Meditation teachings are widely available in Thailand. You can attend a class at one of the teaching monasteries for an afternoon or evening. Wat Mahadhatu near the Grand Palace, for example, has two meditation training centers open to locals and tourists. Or you may join a vipassana retreat, which usually takes a weekend or longer. A number of retreat centers, most of them located in the provinces, run intensive courses of up to four weeks on an ongoing basis. All vipassana retreats require you to follow the Five Buddhist Precepts. These include refraining from harming all living beings, from taking what is not given, from improper sexual behavior, from lying and incorrect speech, and from taking liquors and drugs that will cloud the mind. Some retreats may require that you take you take the Eight Precepts, which in addition to the first five include refraining from from dinner, from all forms of entertainment and bodily decoration, and from sleeping on high mattresses.

Respect for one’s teacher is inherent in Thai culture. At the start of a vipassana session, you must attend an opening ceremony, where you pay respect to the meditation masters and present them with traditional Buddhist offerings of incense sticks, candles and flowers—usually three lotuses or a hand garland. There is also a closing ceremony, where you thank your teachers and bid them a formal farewell. Even if you cannot stay for the duration of the course, be sure to perform this ritual before you leave, since not doing so is considered very rude.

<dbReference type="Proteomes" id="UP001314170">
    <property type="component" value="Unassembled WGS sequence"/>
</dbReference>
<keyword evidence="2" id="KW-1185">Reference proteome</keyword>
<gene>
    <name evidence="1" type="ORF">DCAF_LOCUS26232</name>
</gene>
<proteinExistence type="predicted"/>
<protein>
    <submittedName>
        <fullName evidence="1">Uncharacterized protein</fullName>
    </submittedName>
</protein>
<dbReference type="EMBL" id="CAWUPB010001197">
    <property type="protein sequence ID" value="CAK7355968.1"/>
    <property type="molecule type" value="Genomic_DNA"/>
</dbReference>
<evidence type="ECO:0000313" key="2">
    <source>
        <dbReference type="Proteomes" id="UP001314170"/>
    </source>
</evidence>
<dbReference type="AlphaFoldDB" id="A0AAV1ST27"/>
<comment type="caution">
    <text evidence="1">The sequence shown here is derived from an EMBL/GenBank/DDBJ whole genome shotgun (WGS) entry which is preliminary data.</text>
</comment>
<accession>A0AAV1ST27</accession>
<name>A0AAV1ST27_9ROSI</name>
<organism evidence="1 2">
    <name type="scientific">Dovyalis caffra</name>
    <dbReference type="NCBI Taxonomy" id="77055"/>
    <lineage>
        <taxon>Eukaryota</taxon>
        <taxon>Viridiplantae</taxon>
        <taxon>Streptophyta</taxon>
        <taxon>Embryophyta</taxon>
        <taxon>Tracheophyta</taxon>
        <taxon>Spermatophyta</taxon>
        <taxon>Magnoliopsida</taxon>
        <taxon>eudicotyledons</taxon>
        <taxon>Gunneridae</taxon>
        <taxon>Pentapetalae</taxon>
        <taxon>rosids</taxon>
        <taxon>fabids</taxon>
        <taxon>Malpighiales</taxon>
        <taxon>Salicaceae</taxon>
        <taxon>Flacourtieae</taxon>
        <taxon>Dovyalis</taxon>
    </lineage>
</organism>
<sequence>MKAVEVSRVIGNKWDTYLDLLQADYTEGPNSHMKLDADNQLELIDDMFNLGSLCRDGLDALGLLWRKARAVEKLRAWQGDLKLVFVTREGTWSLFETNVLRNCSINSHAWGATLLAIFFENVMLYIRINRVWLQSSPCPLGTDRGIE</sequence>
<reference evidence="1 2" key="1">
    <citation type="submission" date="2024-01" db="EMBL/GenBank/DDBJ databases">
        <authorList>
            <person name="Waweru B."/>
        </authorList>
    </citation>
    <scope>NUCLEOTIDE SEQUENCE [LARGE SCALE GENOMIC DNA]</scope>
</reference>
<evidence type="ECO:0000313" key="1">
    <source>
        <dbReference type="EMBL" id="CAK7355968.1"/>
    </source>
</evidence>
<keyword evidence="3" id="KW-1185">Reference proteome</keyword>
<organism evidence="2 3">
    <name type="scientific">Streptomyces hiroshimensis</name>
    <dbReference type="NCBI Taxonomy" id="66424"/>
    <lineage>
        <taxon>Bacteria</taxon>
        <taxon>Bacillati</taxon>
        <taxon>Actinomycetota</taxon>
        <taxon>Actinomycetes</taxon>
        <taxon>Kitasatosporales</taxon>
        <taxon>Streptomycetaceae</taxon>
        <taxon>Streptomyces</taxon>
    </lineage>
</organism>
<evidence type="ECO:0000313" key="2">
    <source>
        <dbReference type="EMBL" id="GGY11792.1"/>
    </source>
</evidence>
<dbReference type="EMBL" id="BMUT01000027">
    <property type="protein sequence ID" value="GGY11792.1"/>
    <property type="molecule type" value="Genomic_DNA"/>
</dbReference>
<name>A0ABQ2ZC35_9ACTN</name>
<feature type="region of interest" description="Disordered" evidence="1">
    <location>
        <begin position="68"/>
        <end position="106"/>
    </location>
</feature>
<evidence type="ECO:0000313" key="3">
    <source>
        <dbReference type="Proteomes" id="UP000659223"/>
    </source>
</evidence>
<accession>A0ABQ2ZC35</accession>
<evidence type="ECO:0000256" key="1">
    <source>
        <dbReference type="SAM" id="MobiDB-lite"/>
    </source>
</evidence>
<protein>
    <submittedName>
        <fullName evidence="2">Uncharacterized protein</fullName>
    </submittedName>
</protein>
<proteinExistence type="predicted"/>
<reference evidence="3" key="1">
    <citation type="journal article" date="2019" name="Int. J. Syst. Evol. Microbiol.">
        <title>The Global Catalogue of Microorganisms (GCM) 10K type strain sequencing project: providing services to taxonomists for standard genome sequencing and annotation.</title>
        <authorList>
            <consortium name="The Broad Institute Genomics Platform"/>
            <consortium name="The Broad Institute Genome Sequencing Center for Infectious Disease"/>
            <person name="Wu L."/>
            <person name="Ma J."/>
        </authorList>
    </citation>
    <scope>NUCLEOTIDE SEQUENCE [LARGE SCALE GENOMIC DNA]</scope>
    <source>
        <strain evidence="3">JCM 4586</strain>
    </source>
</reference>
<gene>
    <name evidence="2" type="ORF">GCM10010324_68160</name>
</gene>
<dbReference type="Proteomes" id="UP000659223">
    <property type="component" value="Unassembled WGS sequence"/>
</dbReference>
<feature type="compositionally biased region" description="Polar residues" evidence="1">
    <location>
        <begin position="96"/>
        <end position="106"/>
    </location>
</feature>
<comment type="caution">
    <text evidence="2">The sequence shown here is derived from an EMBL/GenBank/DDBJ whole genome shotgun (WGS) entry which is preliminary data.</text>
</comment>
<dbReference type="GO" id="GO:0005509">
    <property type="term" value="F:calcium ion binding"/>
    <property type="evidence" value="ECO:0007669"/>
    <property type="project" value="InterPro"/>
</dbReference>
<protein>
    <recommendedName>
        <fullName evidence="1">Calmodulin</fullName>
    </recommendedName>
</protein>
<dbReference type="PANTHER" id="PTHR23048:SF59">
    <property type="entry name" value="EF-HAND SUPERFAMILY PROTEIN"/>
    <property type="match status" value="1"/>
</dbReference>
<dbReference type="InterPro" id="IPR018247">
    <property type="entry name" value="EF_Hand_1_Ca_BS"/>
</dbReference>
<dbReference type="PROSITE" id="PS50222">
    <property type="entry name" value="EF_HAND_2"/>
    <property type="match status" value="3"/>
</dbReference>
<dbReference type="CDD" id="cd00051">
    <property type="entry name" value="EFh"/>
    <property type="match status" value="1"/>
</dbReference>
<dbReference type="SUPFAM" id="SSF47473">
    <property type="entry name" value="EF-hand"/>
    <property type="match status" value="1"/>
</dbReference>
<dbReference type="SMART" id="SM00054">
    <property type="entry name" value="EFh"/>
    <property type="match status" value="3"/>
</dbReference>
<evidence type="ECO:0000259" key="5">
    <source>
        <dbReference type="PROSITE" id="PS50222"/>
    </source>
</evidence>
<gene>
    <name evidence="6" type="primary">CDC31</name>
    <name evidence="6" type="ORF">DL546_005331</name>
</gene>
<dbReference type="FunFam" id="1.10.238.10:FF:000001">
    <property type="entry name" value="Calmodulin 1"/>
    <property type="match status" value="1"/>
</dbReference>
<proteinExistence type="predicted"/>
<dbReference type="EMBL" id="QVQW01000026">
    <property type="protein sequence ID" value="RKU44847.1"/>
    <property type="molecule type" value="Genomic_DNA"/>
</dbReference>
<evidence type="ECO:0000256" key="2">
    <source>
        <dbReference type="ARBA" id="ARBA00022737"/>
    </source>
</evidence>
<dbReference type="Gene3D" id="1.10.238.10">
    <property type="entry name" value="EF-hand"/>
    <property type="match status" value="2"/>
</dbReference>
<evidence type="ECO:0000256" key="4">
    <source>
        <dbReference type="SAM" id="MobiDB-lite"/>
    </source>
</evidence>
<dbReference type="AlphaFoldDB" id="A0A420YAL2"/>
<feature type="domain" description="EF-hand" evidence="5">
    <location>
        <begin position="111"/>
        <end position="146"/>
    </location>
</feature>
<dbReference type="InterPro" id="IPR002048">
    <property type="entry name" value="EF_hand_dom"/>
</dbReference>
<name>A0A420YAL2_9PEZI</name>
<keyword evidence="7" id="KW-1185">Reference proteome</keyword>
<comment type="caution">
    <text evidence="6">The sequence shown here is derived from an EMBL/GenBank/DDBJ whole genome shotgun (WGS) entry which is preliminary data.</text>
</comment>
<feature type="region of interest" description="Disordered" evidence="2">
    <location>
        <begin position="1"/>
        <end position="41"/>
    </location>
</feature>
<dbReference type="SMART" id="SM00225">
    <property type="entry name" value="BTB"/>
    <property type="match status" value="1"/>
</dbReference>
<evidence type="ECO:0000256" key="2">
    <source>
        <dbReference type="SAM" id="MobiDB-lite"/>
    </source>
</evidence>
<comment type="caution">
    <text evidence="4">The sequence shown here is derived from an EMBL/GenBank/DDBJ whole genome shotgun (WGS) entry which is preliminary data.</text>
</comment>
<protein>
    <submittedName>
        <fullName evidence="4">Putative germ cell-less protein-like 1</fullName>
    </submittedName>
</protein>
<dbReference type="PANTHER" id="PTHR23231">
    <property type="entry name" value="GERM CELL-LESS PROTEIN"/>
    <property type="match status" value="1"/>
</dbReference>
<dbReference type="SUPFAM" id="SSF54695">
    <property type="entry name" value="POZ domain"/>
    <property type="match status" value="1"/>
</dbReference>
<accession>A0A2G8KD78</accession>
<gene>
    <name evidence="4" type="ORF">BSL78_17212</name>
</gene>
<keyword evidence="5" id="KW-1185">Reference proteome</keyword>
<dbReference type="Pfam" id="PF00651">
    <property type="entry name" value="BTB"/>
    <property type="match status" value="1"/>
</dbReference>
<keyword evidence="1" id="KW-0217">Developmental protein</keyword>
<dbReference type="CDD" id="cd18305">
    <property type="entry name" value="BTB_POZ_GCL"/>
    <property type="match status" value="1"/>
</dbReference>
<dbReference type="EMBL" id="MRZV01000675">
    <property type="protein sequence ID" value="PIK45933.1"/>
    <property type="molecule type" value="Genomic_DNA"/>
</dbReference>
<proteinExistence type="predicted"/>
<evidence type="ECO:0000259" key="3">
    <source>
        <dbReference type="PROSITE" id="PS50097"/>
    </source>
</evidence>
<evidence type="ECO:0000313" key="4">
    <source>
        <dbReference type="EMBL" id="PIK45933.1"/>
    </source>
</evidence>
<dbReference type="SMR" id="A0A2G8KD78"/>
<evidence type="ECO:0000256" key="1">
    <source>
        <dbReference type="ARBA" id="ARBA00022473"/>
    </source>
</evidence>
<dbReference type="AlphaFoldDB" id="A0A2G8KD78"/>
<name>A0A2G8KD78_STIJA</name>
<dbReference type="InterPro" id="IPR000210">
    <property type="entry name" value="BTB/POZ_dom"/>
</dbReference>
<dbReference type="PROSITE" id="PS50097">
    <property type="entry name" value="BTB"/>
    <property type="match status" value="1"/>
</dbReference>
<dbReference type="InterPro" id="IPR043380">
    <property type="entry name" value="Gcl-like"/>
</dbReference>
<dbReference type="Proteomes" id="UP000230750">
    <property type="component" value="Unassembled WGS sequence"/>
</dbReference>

Once you get enrolled in a course, be sure to follow only the technique taught there. Mixing techniques will only confuse you. Usually, you are given instructions daily, and required to report your progress—or lack of it—to your meditation master on the following day. After the interview you will be given advice and new instructions, or old ones to repeat.

All-white, modest clothing is required at vipassana retreats. Check ahead if there is a shop on the compound, or if you have to bring your own. At most monasteries, simple accommodation and food are provided, usually free of charge. Talking, reading and writing are discouraged, as they will distract you from your meditation. And meditators are not allowed to leave the retreat compound unless absolutely necessary, so be sure to bring enough change of clothes, toiletries and personal items for the duration of the course.
For first-time meditators, it might help to attend a day session or two before you join a long retreat. Bangkok has a number of meditation centers offering day classes in English. Many temples around the country also teach samatha and vipassana meditation. Contact the nearest office of the Tourism Authority of Thailand for a list of local temples where English-speaking classes can be arranged.